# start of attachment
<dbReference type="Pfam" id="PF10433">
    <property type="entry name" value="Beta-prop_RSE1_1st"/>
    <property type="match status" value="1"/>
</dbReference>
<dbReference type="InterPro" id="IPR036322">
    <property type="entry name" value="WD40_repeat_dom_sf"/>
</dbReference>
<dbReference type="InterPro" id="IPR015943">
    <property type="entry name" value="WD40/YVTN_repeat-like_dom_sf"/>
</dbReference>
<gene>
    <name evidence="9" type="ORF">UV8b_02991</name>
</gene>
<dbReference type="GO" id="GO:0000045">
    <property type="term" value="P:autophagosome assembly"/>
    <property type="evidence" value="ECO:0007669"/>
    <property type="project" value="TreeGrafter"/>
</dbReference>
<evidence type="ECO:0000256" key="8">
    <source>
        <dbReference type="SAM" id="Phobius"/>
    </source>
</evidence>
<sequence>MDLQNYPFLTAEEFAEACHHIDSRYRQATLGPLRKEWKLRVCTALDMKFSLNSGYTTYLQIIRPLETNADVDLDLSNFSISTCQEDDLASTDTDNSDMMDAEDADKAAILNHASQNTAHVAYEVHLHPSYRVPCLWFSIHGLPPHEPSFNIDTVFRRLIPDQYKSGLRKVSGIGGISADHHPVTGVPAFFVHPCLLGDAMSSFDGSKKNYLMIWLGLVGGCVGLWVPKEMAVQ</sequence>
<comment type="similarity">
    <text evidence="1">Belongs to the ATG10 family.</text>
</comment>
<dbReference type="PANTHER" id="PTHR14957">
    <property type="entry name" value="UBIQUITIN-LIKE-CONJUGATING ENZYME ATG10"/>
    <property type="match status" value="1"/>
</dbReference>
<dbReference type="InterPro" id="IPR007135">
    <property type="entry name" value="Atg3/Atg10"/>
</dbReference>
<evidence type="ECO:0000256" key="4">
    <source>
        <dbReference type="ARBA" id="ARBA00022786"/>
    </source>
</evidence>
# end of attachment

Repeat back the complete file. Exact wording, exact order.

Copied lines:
<dbReference type="Pfam" id="PF10433">
    <property type="entry name" value="Beta-prop_RSE1_1st"/>
    <property type="match status" value="1"/>
</dbReference>
<dbReference type="InterPro" id="IPR036322">
    <property type="entry name" value="WD40_repeat_dom_sf"/>
</dbReference>
<dbReference type="InterPro" id="IPR015943">
    <property type="entry name" value="WD40/YVTN_repeat-like_dom_sf"/>
</dbReference>
<gene>
    <name evidence="9" type="ORF">UV8b_02991</name>
</gene>
<dbReference type="GO" id="GO:0000045">
    <property type="term" value="P:autophagosome assembly"/>
    <property type="evidence" value="ECO:0007669"/>
    <property type="project" value="TreeGrafter"/>
</dbReference>
<evidence type="ECO:0000256" key="8">
    <source>
        <dbReference type="SAM" id="Phobius"/>
    </source>
</evidence>
<sequence>MDLQNYPFLTAEEFAEACHHIDSRYRQATLGPLRKEWKLRVCTALDMKFSLNSGYTTYLQIIRPLETNADVDLDLSNFSISTCQEDDLASTDTDNSDMMDAEDADKAAILNHASQNTAHVAYEVHLHPSYRVPCLWFSIHGLPPHEPSFNIDTVFRRLIPDQYKSGLRKVSGIGGISADHHPVTGVPAFFVHPCLLGDAMSSFDGSKKNYLMIWLGLVGGCVGLWVPKEMAVQ</sequence>
<comment type="similarity">
    <text evidence="1">Belongs to the ATG10 family.</text>
</comment>
<dbReference type="PANTHER" id="PTHR14957">
    <property type="entry name" value="UBIQUITIN-LIKE-CONJUGATING ENZYME ATG10"/>
    <property type="match status" value="1"/>
</dbReference>
<dbReference type="InterPro" id="IPR007135">
    <property type="entry name" value="Atg3/Atg10"/>
</dbReference>
<evidence type="ECO:0000256" key="4">
    <source>
        <dbReference type="ARBA" id="ARBA00022786"/>
    </source>
</evidence>